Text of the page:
Grade: B+


After stealing Christian Gonzalez with the 17th pick, New England’s undersized cornerback room went from scrappy to potentially quite scary. The group was competitive all summer while furiously shuffling players due to injuries but clicked once when September hit.

Gonzalez’s play against elite receivers like A.J. Brown, DeVonta Smith, Tyreek Hill, and Garrett Wilson earned him Defensive Rookie of the Month. Depth was tested when Marcus Jones tore his labrum in Week 2 while Jonathan and Jack were sidelined with lower body injuries. Besides a few tough plays, Myles Bryant and Shaun Wade weren’t glaring liabilities. But the straw that broke this group’s back was Gonzalez tearing his labrum early against the Cowboys.

The Patriots’ corners were PFF’s 8th-lowest graded group through ten weeks (59.0), ranking 2nd in run defense grade (82.0) but 6th-lowest in coverage grade (54.4). Injuries have forced the defense to adopt a “bend-but-don’t-break” style of play, but that only works when you’re making plays, and that hasn’t been the case with New England’s corners.

J.C. Jackson, who the team acquired to replace Gonzalez in Week 5, has been a prime example of this disparity. “Mr. INT” hasn’t lived up to his name through five games while allowing three touchdowns and a 103.2 passer rating.

Jackson’s had at least one breakdown in every game since re-joining the team, including a blown bracket for a deep Tyreek Hill score in Week 8 and another against Stefon Diggs that was overthrown. His tackling and recognition have been poor, resulting in a touchdown where he didn’t touch Diggs down in the Red Zone and another on a late run read against the Commanders. Jackson was benched early in Week 9 for his play and conduct before not traveling in Week 10. The team hopes the break will do some good, but it’s a troubling sign for a player who just flamed out in a disastrous fashion with the Chargers.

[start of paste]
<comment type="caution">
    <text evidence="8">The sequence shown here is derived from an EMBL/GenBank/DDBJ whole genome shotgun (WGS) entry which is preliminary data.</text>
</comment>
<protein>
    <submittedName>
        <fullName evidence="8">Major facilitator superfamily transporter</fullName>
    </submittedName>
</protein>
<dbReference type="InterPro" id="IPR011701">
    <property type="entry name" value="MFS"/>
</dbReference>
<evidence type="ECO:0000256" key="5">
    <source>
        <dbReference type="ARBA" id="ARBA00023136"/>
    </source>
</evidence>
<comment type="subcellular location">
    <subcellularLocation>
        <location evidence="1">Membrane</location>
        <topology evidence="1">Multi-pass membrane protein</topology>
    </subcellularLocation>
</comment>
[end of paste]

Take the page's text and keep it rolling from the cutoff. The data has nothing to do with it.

After a quick but drama-filled stint, Jack Jones was recently waived for similar reasons. After spending the first six weeks on injured reserve, he allowed a 136.6 passer rating, six conversions, and a touchdown on 11 targets.

Myles Bryant has also been just okay after a solid start to the season. His reliable tackling and competitiveness have made him a serviceable player at a tough spot. He’s setting career worsts in passer rating (115.7) and yards per coverage snap allowed (6.39), has given up as many touchdowns (3) as he did in 2022, and has three more missed tackles (6) than his previous career-high. Bryant deserves credit for forcing two fumbles in Dallas and intercepting a pass in Germany. But neither punch-out was recovered, and he was more opportunistic than impactful on the pick. He had some tough assignments early this season covering Jaylen Waddle and CeeDee Lamb, but there have been other notable lapses since then.

Outside of Gonzalez’s interception against the Dolphins, no other Patriots corner has forced a turnover this season. Marcus Jones recovered a late fumble against the Eagles but didn’t play enough to gauge his growth or regression in year two.

Jonathan Jones has been his usual reliable self, but he’s also been in and out of the lineup with injuries, and Week 10 was the first time since the opener that he played 80% of snaps.

Gonzalez’s early-season efforts and Jon Jones’ play saved this grade from D territory. Despite being arguably the most talented position on the Patriots’ roster, there are a lot of long-term questions stemming from injuries and inconsistency.

Grade: C-


Seen as the deepest position on the Patriots’ roster entering this season, questionable use and poor tackling have taken them from loaded to lopsided.